Introduction: Cheap and Easy Medicine Ball

I needed a medicine ball for a few plyometric workout routines.  The only one I found in town was $25 for a 15 pounder, but the quality was poor and I didn't think it would last long being repeatedly thrown as hard as I could throw it against a wall twice a week.  Basically it was an inflatable rubber ball with sand in it.  I thought to myself, "I could do better than this," so I did.  I had everything I needed except the sand, making the cost about $5.

Step 1: Supplies

Old inflatable ball.  I used a worn out size 5 soccer ball that still holds air, which is important.

Exacto-knife or other sharp blade to open a part of the seam and pierce the inner rubber bladder of the ball.


Funnel- for adding the sand.

Basin- to steady the ball and catch any sand that spills.

Bicycle tube patch kit, or rubber cement and an old inner tube will do the trick- to seal the hole in the bladder

Duct Tape- for closing up the cuts.  You could resew the ball, but mine was so worn out, this was really the only way to go.

Air pump- for inflating the ball and making fart noises with you belly button.

Step 2: The First Incision

Inflate your ball to make sure it holds air, give you something to cut against, and let you know if you go to deep and puncture it.  

Making sure you only cut the laces, carefully start to cut through a line of them.  You want to pick a small panel that can be put back together easily and not show that you've been operating on it. Do not cut out the entire panel.  One or two sides and maybe part of an adjacent panel should be enough to get into it.

In this ball and probably most others, the inner bladder adheres to the outer skin, so it's really close to wear you're cutting.  It separates easily simply by pushing it with your fingers.  If you do cut all the way through, though, and hear the rush of air coming out, don't worry, this will become your bladder hole in the next step.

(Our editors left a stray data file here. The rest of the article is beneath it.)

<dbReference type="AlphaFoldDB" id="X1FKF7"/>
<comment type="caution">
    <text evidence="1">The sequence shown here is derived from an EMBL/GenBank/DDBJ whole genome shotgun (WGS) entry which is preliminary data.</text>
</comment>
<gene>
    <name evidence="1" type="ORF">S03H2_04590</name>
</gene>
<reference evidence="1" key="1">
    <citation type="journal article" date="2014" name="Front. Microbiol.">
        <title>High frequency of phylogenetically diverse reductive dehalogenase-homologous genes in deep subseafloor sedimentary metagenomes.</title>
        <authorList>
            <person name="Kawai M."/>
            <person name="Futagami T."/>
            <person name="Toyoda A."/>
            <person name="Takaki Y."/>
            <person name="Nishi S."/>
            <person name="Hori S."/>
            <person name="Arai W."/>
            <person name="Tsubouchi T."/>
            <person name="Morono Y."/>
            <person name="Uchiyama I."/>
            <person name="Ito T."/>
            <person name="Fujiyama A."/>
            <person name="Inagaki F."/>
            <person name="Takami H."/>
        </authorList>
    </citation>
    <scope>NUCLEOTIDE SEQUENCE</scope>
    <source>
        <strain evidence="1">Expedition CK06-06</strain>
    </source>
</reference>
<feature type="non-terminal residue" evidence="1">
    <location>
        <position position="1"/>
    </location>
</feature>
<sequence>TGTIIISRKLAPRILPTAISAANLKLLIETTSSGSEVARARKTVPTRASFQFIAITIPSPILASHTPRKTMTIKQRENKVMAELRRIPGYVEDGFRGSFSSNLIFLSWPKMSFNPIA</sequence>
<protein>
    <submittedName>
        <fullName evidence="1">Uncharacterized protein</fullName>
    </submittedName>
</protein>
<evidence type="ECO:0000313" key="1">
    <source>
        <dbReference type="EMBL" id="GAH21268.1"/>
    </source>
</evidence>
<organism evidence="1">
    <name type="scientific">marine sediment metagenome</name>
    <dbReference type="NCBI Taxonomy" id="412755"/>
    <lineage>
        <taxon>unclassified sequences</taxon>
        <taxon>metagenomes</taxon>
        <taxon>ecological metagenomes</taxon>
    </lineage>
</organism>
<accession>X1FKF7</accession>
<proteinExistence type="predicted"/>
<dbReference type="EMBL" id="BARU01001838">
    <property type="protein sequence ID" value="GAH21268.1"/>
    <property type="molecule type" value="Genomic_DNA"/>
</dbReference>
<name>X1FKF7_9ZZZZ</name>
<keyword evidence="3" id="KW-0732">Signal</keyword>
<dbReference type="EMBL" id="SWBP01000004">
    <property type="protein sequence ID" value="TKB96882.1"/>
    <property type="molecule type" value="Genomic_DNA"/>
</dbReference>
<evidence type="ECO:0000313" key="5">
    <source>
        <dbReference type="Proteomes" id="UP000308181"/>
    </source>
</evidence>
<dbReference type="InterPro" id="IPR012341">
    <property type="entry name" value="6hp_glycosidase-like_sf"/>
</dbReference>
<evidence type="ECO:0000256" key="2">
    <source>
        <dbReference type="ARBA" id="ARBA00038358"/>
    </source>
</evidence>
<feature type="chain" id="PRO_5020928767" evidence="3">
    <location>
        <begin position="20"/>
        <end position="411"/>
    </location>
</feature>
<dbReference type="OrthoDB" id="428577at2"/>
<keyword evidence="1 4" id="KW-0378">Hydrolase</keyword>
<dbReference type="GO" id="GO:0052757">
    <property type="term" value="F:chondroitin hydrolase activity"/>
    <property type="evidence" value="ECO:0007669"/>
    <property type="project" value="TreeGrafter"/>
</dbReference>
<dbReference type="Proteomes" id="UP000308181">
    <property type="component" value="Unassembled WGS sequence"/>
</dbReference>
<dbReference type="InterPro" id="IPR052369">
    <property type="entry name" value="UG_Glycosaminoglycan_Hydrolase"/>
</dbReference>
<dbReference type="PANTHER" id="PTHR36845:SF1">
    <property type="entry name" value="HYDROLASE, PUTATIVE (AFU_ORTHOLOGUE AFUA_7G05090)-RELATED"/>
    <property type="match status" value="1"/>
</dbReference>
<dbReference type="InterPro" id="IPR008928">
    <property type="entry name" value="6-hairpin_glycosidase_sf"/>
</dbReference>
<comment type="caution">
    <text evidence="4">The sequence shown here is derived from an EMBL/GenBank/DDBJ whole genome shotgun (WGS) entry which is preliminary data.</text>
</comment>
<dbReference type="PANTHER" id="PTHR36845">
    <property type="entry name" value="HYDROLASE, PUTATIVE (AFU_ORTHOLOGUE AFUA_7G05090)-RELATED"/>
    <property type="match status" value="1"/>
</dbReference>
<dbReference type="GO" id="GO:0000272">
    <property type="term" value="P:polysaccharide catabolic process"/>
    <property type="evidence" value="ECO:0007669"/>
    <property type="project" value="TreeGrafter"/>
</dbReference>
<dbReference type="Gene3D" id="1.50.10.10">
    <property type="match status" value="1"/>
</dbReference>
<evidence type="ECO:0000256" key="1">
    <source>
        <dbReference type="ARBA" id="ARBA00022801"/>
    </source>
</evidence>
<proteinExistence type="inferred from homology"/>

Step 3: Pierce the Membrane

Once you've opened up enough of the ball to work in, make a slit large enough to hold the small end of your funnel.

Step 4: Sand Transplant

How much do you want your ball to weigh?  A size 5 soccer ball, like this one, filled with sand ends up weighing about 16 pounds. If this is too heavy for you, pre-weigh your sand and/or use a smaller sized ball.  I think a smaller ball would be the route to go if you want less weight as the sand will shift around less in a smaller container. Soccer balls come in sizes 3,4, and 5.

Insert the funnel into your slit and place the ball in the corner of the basin.  This will stabilize the ball as you pour and catches any that may spill out.  

Fill 'er up or add your pre-measured weight.

Step 5: Start Closing

Clean off any sand and prep the surface just like you would to patch a punctured bike tube.  

  1. Rough up the surface

  2. Size and cut a patch

  3. Apply glue to patch and bladder surface, making sure you cover the entire area.

  4. Allow to air dry for 1-2 minutes before affixing patch to bladder.

  5. Work out any air bubble that may be around.

At this stage I put a little air into the ball so I had something to push against.  Not much, mind you, you don't want to blow out your patch before it sets.

Step 6: Close the Panel

Now do the same thing to glue the inside of the skin to the bladder.  Glue on both surfaces, dry, then stick.  At this point you could try to restitch, but I fell back on the old standby- duct tape.

Step 7: Success!

Now you can pump it up to the recommended pressure.  Mine's going to be taking some abuse so I taped all around it, making sure to leave room to air it up again if it needs it.  Final weight was 15.8 pounds.